Taxi Driver movie review - Aussieboyreviews
WILL THE DISTURBING THEME OF TAXI DRIVER STICK TO TEENS AND ADULTS?
This classic drama is very deep-rooted and will remain an unforgettable story to pretty much everyone. Released in the 70s, Taxi Driver is sometimes slow, but usually entertaining, and is not for kids.
A mentally unstable veteran who works as a taxi driver in New York City is driven to save an underage prostitute in a way to start cleaning the city of its filth and corruption.
Director: Martin Scorsese
Cast: Robert De Niro, Jodie Foster, Cybill Shepherd, Harvey Keitel, Peter Boyle, Leonard Harris, Albert Brooks
Writer: Paul Schrader
Release Date (Australia): 10 June 1976
Runtime: 114 minutes/1h 54m
Genre: Drama, Crime
CONTENT GUIDE (WARNING: MAY CONTAIN SPOILERS)
The film contains strong thematic content relating to child prostitution.
The film contains scenes in which people are shot, with accompanying spurts and spatters of blood and blood detail.
The film contains use of the words “s**t”, “f**k”, “damn” and “hell”, as well as a single use of the word “c**ts”.
The film features use of pills, implicitly amphetamines, as well as infrequent mild references to drug use.
The film features brief buttocks nudity in the context of sexualised imagery.
The film contains brief depictions of sex scenes and use of the word “f**k” in a sexual context.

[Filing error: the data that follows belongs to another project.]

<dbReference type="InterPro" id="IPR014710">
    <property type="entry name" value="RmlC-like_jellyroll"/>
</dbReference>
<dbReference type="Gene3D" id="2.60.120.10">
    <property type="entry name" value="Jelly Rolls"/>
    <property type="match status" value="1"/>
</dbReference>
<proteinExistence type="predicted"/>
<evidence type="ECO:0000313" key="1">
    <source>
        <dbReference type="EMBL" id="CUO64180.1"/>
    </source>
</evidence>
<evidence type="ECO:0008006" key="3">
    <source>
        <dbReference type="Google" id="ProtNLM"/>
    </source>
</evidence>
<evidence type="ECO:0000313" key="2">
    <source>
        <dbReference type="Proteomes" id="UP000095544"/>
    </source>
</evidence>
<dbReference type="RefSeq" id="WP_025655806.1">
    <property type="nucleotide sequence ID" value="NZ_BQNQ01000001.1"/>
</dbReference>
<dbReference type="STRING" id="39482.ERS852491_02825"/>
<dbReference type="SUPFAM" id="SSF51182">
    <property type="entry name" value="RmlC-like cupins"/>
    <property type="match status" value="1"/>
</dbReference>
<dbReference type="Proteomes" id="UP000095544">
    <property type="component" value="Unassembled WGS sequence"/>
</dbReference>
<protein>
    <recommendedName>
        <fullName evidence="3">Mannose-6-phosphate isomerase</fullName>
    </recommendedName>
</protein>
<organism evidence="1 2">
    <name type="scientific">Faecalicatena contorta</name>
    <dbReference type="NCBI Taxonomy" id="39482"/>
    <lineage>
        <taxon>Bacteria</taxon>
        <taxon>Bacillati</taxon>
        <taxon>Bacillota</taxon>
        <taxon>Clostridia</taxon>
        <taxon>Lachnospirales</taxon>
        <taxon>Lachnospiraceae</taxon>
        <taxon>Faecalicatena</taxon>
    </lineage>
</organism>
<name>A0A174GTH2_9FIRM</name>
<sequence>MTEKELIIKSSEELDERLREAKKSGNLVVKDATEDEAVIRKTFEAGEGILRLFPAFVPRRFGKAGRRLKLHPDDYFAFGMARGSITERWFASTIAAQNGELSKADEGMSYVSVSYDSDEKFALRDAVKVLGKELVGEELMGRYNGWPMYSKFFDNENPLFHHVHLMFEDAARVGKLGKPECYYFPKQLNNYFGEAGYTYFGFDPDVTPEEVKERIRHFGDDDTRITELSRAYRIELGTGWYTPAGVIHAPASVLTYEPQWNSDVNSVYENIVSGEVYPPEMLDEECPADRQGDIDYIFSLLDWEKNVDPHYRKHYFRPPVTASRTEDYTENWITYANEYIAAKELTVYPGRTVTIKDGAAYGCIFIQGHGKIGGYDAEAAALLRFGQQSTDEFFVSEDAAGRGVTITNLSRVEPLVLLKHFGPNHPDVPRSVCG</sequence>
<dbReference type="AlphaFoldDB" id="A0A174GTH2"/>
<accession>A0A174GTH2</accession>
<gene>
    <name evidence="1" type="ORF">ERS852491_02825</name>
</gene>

R (for an unknown reasoning)
Aussie boy's thoughts
The roles of direction and performance presented by Martin Scorsese and Robert De Niro are the chief components to making Taxi Driver a gleaming classic. However, there’s a massive lack of story between the expected relationship of the lead with the underage prostitute. But the film consistently manages to immerse you into its latching design.
Honestly, the deficiency of the promised plot is the biggest but only disappointment of Taxi Driver. Set in New York City, the film follows the life of a struggling driver wishing to terminate the city’s corruption. The focused topics of the character played by Robert De Niro are some solemnly remarkable ideas. It’s enough to call this classic, “relevant”, but there was not enough to the film’s direct plan.
Viewing this gem 45 years after its release is likely to cause you to notice that despite it being an oldie-but-a-goodie, it’s incredibly violent and well produced for its time. Therefore, a big well-done goes to the cast and crew. Also, audiences of insanity will appreciate almost every scene within Taxi Driver. De Niro’s award-winning performance is truly earned with no regrets, as he portrays his character so phenomenally.
By the time the film has ended, you’ll realise Taxi Driver is one of Scorsese’s best crime classics, obviously worth a watch. All stars go to the portrait of a disturbed man, but fewer stars go to the film’s lack of activity.
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